Mourning Sickness: Dealing with Miscarriage
A few years back I read a book on grief that had the nerve to rank the severity of losses one might experience. Death of a spouse ranked higher than death of a parent, but lower than death of a child. Loss of limb was worse than loss of job. Miscarriage was sandwiched somewhere between a bad haircut and chronic nosebleeds. Obviously I’m exaggerating, but having only four of my eight pregnancies produce a live baby, I bristle at the flippant attitude towards miscarriage. (And while I’m on one, can we stop attempting to rank suffering? As if because something worse might befall us, we have no right to the pain we currently experience.) I’m not saying it’s the worst thing in the world. But don’t tell me it doesn’t suck to carry a life, make physical and emotional plans for that life, and then have it basically disappear, with nothing tangible to hang on to. No memories. No photos. Nothing.
Here is from my journal during pregnancy # 6:
18 February 2004
We lost the baby. Yesterday I had an ultrasound. No heartbeat. No growth. I was so in denial. Since waiting to pass the baby and then bleeding for days might put me over the edge, I’m getting the D&E (dilation and evacuation-sounds so awful). So today Dave and I spent the morning in a labor and delivery room. I could hear babies crying down the hall. They put me under then suctioned out the contents of my uterus. No pain. No memory. I’m doing pretty well and I’m determined not to fall apart. But I am so so sad.
20 February 2004
I’ve done a lot of sleeping the past couple days. I’m surprised at how tired I am. Because I don’t remember the surgery, it seems as if it didn’t happen. Sleep is a great escape from the pain. I can’t figure out what to do with the maternity clothes I bought. Every time I think about them I start to cry for the lost baby. I think I could go to the Old Navy counter and hand over my pleated and paneled stuff, but what if they say, “Reason for return?” Better just keep them.
21 February 2004
Perks of this miscarriage:
House full of flowers
Fridge full of food
Free “sorry your have a dead baby in you” valet parking at the hospital
Husband cancels business trip and does everything at home
Napping from 2-3pm, and then from 3:30-5
Easing of morning sickness
Extra hugs from my 7 year-old who gets that I am “more sad than sick”
No longer giving birth on or around the Exponent II Retreat.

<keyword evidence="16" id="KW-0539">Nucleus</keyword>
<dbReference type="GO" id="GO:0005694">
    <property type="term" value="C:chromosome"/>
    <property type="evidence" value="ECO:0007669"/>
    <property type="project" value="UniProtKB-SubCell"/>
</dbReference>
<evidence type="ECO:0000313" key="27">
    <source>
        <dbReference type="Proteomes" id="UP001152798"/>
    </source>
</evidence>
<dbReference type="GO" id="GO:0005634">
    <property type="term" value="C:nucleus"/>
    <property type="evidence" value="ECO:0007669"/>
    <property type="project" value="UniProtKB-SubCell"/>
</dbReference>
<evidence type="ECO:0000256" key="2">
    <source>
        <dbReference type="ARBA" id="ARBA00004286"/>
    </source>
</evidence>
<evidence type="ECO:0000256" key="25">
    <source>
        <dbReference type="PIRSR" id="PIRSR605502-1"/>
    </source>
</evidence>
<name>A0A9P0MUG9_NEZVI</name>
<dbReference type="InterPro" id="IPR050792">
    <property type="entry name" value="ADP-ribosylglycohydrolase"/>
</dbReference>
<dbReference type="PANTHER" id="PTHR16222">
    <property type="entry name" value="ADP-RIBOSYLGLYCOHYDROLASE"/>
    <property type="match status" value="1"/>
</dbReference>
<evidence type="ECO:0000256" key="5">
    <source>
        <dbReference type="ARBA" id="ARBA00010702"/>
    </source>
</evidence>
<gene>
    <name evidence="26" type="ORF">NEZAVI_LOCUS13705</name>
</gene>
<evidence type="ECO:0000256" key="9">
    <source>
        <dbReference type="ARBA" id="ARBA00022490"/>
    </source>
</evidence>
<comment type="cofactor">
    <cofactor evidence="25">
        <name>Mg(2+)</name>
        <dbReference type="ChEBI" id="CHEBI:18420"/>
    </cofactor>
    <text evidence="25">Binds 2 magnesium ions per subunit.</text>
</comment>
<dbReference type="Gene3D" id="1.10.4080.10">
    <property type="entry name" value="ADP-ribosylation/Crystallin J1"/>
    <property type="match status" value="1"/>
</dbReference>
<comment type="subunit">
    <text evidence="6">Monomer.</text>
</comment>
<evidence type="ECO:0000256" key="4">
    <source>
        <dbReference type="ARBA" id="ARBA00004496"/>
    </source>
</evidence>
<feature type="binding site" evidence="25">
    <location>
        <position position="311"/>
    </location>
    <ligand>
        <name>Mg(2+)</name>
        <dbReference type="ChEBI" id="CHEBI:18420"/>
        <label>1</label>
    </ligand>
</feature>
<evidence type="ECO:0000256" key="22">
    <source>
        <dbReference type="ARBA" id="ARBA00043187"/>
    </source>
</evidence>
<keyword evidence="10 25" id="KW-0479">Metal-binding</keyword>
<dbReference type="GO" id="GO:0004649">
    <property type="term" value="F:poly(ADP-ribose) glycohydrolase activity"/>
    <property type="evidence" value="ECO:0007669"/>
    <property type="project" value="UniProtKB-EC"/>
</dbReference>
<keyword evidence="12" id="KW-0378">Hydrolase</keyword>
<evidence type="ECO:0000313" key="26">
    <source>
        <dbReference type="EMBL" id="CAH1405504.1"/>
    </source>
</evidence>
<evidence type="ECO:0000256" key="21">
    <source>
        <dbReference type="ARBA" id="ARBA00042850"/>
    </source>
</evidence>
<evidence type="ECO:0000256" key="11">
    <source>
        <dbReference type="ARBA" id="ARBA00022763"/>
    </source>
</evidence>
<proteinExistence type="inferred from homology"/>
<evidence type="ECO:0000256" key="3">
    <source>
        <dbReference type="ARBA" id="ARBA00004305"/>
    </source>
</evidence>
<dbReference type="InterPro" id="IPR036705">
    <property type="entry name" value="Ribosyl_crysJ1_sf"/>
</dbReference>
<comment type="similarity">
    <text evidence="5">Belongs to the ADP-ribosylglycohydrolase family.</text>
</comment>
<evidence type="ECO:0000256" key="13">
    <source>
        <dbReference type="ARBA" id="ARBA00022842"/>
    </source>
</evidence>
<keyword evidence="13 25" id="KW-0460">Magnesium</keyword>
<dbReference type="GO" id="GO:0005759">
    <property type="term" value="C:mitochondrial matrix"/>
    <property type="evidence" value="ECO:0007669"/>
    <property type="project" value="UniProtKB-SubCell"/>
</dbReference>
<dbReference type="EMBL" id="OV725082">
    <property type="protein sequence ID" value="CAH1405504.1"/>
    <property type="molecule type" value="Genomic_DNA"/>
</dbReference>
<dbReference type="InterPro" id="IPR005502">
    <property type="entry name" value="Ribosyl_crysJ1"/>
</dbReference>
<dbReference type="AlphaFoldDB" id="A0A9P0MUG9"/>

24 February 2004
The hormones have kicked in. NPR did a piece on heroin use among teenagers. I sobbed. I watched Finding Nemo with Millie and bawled through it. At Target, a pregnant woman couldn’t decide between juice and soda, I cried. Not safe to be out in public.
For me, losing those babies filled me with many—often conflicting—emotions: confusion as to what happened; guilt—what could I have done differently; heartbreak that I will never know that child; anger at God, the universe, and anyone who says “you were ONLY X weeks along” or “you’re young—you can try again” as if children are interchangeable; amazed at how REAL that baby was for me already; gratitude that I have 3 miraculously healthy and beautiful children; greedy that I want more of the same; shame that I was falling apart; empty empty empty. I wish I could have worn a t-shirt that said “Caution: Lost Baby–May Come Unglued.” At least if someone dies you get a socially acceptable mourning period. With a miscarriage, you are mourning someone you never saw, and often people didn’t even know you were pregnant.
In the Fall 2002 issue of Exponent II Kylie Nielson Turley wrote the following poem that beautifully captures the longing for an unknown child:
Miscarried late one night when I was groggy
Perhaps a skinny, laughing girl,
With soft blond hair and green eyes
As I dreamed the night before.
My almost-baby was gone before I understood
The cramping pains that buckled my knees
And sent me whimpering to the bathroom.
I would have called out for help or comfort
If I weren’t embarrassed,
Unsure about this intimacy. So physical
This process. My body shared, then not.
In my mind, I call her Eden, a name
Without a mother or a child.
Still, I miss
Her head tucked into my neck, breathing softly,
Her warm-sleep body gathered in my arms–
Even after holding other children of my creation.
Like Eve, I suppose.
On a brisk December birthday
I would have swaddled
Her in a blanket or two to take her home.
Instead, an early birth-death: May,
So bright and shiny. Two days later
I sat in the sun by the pool–
Swimming suit taut over my empty stomach.
Every year now, there’s that circling;
The May, the December, the May.
She’s a thought–brief–
I find myself thinking another without realizing
But the return
Is a comfort, a marking, a naming
Mother of my mothering.
Throughout life’s suffering, the comfort I find is that I am never alone. After I miscarried, so many women, young and old, quietly came forward and shared with me their stories of pain and loss. One even gave me a book that brought me a lot of comfort, Our Stories of Miscarriage: Healing With Words by Rachel Faldet. It brought me solace to know I was not alone in my “mourning sickness” as I have come to call it. And over the past few years I have been able to provide a shoulder for other women mourning children they will never hold. It’s not a club anyone wants to join, but it does have some amazingly loving members.